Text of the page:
Blue cod

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Blue cod
Parapercis colias (Blue cod).jpg
Scientific classification edit
Kingdom: Animalia
Phylum: Chordata
Class: Actinopterygii
Order: Trachiniformes
Family: Pinguipedidae
Genus: Parapercis
Species:
P. colias
Binomial name
Parapercis colias
(Forster & Schneider, 1801)
Synonyms[2]

Enchelyopus colias Forster, 1801

Blue cod is also a common name for Anoplopoma fimbria (sablefish) in the UK.[3]

The blue cod (Parapercis colias) is a temperate marine fish[4] of the family Pinguipedidae.[5] It is also known variously as Boston blue cod, New Zealand cod, sand perch, or its Māori names rāwaru, pākirikiri and patutuki.[6]

It is exclusively found in New Zealand in shallow waters around the rocky coasts to a depth of 150 m, though it is far more common south of Cook Strait.[7] It is bluish green to blue-black above with white toward the belly.[8] Large examples are usually greenish blue in colour, while smaller ones are blotched in varying shades of brown.[8] An adult may grow to 60 cm in length and weigh from 1.0 to 3.0 kg.[9][10] It feeds mainly on small fish and crabs.[11] Blue cod is territorial.[12] Spawning takes place in southern spring.[13][14] Blue cod can also change sex from female to male.[15]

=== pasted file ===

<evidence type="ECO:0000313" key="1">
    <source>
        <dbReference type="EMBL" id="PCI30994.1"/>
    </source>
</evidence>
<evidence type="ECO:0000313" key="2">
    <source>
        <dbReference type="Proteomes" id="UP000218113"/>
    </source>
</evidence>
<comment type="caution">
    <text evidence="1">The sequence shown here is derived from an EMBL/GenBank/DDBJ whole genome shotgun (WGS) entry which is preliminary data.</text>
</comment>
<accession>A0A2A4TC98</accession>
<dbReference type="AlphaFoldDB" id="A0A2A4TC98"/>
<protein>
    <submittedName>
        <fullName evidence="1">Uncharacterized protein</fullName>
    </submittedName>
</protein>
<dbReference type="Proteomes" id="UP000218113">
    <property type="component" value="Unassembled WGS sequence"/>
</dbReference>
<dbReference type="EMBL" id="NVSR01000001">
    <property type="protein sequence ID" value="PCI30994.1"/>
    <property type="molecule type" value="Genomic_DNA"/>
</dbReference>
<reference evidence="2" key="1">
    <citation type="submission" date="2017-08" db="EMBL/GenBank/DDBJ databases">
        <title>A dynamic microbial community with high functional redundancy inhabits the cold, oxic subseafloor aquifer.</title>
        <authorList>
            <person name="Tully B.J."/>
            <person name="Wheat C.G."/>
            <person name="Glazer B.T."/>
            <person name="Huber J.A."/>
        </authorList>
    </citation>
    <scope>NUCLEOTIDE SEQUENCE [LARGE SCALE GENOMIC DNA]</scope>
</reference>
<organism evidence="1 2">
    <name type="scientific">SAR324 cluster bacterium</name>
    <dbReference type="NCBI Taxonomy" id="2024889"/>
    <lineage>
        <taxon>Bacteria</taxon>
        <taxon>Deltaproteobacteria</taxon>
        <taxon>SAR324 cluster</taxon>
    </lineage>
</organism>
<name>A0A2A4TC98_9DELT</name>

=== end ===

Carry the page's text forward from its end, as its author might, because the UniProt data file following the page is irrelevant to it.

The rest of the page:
It is a plump fish which produces good fillets, but it has a very low oil content.[citation needed] It can be served battered, crumbed, pan-fried, or baked.[citation needed] It is an important recreational species in the South Island and is commercially harvested.[16][17] Blue cod populations are managed sustainably under New Zealand's fisheries quota management system, although are becoming scarce in some small areas due to fishing pressure.[18] Annual catch range is between 2,000 and 2,500 tonnes.[19]

Identification[edit]

Parapercis colias are protogynous hermaphrodites, which means they have both female and male reproductive organs at the beginning and some females change sex to males later in their life.[20] P. colias is a marine bottom dwelling fish that is found in coastal New Zealand waters.[21] Their colouring varies on age and sex.[17] Juveniles start off being generally pale in colour and have two long dark stripes along the sides which will turn brown and barely distinguishable when they become middle-sized fish.[18][16][22] As they mature with a body length over 25 cm, both sexes would have a blueish-grey dorsal with a white underside.[18] Females have a tinge of orange and there is a trend for them to become green when they grow larger.[17] Brownish pigments can be found at the base of pectoral fin.[8] On the other hand, adult males have distinctive blue-grey colour coat with greenish sides[23] and a golden brown line can be found above each eye.[17] Body length of P. colias is about 30–40 cm in general, but can up to 60 cm and their weight is 0.8-1.5 kg in general, but can up to 3 kg.[9][10] Males tend to be larger than females. They can live up to 32 years old.[21]